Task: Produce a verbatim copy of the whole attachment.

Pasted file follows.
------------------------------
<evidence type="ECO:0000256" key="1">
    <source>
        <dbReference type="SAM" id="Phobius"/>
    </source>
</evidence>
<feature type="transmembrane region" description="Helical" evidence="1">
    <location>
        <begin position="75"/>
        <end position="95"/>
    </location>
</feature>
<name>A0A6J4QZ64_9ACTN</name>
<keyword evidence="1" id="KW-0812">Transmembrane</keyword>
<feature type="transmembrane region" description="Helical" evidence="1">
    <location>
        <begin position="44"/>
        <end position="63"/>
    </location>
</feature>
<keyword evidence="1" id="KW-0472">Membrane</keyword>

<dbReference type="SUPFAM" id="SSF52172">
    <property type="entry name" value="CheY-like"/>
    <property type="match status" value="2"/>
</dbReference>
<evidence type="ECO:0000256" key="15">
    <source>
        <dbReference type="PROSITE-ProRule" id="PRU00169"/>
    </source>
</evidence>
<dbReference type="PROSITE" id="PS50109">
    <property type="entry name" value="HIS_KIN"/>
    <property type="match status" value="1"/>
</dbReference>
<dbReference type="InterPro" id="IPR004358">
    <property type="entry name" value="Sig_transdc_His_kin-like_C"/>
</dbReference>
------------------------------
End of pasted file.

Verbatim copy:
<evidence type="ECO:0000256" key="1">
    <source>
        <dbReference type="SAM" id="Phobius"/>
    </source>
</evidence>
<feature type="transmembrane region" description="Helical" evidence="1">
    <location>
        <begin position="75"/>
        <end position="95"/>
    </location>
</feature>
<name>A0A6J4QZ64_9ACTN</name>
<keyword evidence="1" id="KW-0812">Transmembrane</keyword>
<feature type="transmembrane region" description="Helical" evidence="1">
    <location>
        <begin position="44"/>
        <end position="63"/>
    </location>
</feature>
<keyword evidence="1" id="KW-0472">Membrane</keyword>

<dbReference type="SUPFAM" id="SSF52172">
    <property type="entry name" value="CheY-like"/>
    <property type="match status" value="2"/>
</dbReference>
<evidence type="ECO:0000256" key="15">
    <source>
        <dbReference type="PROSITE-ProRule" id="PRU00169"/>
    </source>
</evidence>
<dbReference type="PROSITE" id="PS50109">
    <property type="entry name" value="HIS_KIN"/>
    <property type="match status" value="1"/>
</dbReference>
<dbReference type="InterPro" id="IPR004358">
    <property type="entry name" value="Sig_transdc_His_kin-like_C"/>
</dbReference>